In this week’s wrap of global payments developments, we have payment stats from Egypt that are more lack-of-payment stats, U.K. payments security testing, a Swedish payments spin-off and a new mobile bill pay push in Australia.
The two countries will run later this month to see “how its regulators would respond if their financial sectors suffered a major cyber-attack or broader IT problems,” according to a report from Reuters.
The story quoted an unidentified spokesman for British government cyber-security body CERT-UK assuring residents of both countries that the testing won’t shut down financial systems.
“There will be no testing of cash machines coming down, banks coming down or anything like that,” the spokesman said.
Egyptians are still very much in love with cash, according to new stats reported by Egypt’s Daily News.
The story quoted Tarek Al-Husseini, Visa’s regional manager for North and West Africa, saying that “total individual payments in Egypt amount to approximately $163 billion, only two percent of which is paid electronically, with about one percent by checks and the rest in cash.”
The Visa exec said that he projects electronic payments in Egypt will hit 20 percent “within five to seven years, as long as the Egyptian government offers support and launches programs and helps by paying the civil servants’ salaries using payroll cards.”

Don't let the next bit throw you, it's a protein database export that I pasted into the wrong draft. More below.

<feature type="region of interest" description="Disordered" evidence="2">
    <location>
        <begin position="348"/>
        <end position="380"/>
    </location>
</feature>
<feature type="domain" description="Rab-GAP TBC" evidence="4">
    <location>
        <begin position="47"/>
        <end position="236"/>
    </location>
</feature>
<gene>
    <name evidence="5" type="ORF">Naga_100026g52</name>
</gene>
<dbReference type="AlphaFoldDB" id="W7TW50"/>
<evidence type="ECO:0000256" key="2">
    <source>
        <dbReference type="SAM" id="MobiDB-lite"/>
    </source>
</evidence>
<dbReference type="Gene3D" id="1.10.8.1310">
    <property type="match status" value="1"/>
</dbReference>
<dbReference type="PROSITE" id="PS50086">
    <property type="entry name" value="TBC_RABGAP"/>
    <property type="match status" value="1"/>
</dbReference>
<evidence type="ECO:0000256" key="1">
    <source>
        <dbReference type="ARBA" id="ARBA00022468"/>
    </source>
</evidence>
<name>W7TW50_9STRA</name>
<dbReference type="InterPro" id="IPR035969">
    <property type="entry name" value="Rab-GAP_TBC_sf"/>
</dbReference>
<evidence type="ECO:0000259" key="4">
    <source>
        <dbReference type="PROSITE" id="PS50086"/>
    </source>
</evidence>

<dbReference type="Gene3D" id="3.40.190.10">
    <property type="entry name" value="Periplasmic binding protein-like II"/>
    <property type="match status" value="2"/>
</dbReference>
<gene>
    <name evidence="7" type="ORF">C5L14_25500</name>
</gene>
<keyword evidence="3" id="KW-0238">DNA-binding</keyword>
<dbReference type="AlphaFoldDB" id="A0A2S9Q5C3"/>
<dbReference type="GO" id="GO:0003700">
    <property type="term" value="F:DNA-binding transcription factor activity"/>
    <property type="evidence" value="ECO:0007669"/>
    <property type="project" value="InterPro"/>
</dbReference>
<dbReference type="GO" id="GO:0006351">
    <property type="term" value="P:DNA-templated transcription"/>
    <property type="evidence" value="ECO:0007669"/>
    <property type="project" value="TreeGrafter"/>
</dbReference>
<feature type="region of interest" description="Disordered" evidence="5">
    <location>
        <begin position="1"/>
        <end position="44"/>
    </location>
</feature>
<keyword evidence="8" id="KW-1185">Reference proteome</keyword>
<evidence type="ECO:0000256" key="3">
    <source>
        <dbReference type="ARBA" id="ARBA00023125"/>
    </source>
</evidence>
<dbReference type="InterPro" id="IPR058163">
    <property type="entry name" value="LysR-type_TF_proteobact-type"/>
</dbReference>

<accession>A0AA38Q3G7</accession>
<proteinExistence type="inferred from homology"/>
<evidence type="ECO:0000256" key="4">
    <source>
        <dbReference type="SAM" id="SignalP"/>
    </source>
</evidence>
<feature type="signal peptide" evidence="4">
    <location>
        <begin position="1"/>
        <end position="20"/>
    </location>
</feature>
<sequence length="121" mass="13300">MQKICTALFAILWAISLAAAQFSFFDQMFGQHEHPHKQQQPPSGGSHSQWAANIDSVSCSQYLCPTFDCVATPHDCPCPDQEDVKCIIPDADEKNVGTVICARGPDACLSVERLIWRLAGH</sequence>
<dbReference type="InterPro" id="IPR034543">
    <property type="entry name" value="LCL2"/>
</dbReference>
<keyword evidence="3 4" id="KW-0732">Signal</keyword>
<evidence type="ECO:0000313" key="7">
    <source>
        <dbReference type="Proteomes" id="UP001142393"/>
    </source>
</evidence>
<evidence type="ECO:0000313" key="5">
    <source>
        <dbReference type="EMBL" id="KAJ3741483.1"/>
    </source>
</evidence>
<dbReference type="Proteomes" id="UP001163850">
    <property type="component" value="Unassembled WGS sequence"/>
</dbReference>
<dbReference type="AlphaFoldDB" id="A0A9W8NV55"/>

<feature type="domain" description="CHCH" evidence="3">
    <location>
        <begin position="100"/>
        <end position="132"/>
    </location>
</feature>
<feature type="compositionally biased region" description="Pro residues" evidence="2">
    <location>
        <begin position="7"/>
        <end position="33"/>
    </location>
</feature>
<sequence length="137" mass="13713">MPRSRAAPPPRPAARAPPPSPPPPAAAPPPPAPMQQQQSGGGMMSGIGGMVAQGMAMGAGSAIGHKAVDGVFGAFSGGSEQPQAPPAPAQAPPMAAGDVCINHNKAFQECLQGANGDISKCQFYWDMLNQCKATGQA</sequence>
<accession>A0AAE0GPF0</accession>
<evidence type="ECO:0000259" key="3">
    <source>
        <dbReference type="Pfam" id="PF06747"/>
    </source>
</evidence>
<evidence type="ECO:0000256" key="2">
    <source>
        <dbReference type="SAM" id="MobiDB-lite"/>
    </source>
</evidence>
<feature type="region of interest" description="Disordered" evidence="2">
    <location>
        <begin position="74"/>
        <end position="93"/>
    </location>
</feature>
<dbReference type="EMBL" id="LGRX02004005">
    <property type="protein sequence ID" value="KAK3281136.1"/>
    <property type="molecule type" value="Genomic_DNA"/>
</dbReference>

Investors seemed happy with the move announced Tuesday (Nov. 4) after Seamless Distribution AB said “it is bringing in a new investor to support the unit’s growth, letting the company focus on its two larger and profitable divisions,” according to a report from Bloomberg.
“The SEQR app routes payments from smartphones and bank accounts, dodging traditional card-handling fees, with customers including McDonald’s Corp. restaurants in Sweden and grocer Axfood AB. SEQR introduced its service in the U.S. in June,” the story said. “Seamless’s other units provide technology for submitting remittance payments and handling top-ups for prepaid mobile-phone accounts.”
An Australian bill pay firm, BPAY, has said that it has agreed to be the first service on Australia’s New Payments Platform (NPP).
The app is called ICS, which stands for Initial Convenience Service. The firm said it will be launched in 2017—seems that vaporware is alive and well and living in Australia.
“The ICS is the first service to use the NPP, which is being developed by NPP Australia Limited (NPPA) and its 12 Participant Financial Institutions and is the industry response to the Reserve Bank of Australia’s strategic objectives on payments innovation,” the company said.